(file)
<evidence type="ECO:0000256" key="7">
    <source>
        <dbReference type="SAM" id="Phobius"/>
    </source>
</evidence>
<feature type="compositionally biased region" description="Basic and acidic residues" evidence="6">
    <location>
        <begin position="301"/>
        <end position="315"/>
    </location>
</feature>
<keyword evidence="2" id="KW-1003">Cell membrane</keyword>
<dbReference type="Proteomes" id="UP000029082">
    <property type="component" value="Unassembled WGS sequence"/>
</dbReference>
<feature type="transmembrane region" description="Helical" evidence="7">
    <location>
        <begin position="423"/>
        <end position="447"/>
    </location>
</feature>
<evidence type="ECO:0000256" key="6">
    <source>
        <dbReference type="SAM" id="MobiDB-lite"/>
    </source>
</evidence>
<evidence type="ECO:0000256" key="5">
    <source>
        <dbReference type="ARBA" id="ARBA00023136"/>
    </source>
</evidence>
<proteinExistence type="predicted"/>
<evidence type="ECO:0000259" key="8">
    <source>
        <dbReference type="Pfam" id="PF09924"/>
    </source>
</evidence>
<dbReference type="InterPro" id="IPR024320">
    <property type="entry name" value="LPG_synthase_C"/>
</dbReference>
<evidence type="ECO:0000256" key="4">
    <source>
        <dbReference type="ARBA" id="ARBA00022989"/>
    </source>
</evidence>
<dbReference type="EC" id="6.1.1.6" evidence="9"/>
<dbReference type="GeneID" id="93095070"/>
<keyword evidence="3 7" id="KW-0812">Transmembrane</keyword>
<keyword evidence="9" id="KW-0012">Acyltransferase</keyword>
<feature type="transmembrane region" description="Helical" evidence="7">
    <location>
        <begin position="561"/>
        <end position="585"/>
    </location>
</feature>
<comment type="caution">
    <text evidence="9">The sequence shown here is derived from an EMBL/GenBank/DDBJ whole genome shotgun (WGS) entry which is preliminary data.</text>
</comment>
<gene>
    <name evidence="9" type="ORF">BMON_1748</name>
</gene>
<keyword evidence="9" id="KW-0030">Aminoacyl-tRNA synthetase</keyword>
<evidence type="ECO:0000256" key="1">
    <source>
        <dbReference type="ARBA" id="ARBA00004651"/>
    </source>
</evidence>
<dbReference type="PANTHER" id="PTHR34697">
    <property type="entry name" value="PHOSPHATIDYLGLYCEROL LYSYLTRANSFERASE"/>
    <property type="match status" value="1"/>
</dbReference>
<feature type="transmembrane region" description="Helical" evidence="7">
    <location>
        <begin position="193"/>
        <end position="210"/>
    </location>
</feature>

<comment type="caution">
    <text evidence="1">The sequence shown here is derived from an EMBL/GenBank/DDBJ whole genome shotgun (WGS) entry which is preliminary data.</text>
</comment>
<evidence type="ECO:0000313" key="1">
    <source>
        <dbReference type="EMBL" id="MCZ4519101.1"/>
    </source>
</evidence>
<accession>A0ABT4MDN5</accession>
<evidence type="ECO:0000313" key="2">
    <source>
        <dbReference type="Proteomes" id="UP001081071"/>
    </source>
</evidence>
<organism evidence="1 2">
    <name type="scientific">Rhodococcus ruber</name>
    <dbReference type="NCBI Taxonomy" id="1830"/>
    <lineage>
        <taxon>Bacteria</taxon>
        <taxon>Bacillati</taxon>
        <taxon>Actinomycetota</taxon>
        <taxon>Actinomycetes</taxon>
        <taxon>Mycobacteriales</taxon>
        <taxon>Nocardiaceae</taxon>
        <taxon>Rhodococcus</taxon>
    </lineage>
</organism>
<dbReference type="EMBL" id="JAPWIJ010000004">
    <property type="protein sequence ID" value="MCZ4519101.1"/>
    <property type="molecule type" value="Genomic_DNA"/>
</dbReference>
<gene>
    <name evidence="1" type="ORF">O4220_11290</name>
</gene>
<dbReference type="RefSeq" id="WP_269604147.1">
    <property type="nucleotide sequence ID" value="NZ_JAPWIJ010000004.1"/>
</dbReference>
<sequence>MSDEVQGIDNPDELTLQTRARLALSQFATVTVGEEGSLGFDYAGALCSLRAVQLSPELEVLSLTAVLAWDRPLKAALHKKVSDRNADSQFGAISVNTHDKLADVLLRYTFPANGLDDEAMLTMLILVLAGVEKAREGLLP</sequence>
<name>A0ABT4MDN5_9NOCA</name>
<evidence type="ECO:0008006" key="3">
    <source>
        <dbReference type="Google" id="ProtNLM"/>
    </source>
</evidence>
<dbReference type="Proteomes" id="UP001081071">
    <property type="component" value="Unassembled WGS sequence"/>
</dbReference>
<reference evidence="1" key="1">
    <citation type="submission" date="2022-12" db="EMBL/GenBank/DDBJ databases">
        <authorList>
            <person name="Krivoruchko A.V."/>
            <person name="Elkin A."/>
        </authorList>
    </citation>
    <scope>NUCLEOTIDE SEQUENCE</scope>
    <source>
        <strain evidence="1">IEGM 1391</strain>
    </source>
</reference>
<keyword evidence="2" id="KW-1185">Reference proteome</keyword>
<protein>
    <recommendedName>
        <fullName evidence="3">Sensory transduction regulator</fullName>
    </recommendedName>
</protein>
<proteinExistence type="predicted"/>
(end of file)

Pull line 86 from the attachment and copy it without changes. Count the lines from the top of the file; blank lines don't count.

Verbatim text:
<accession>A0ABT4MDN5</accession>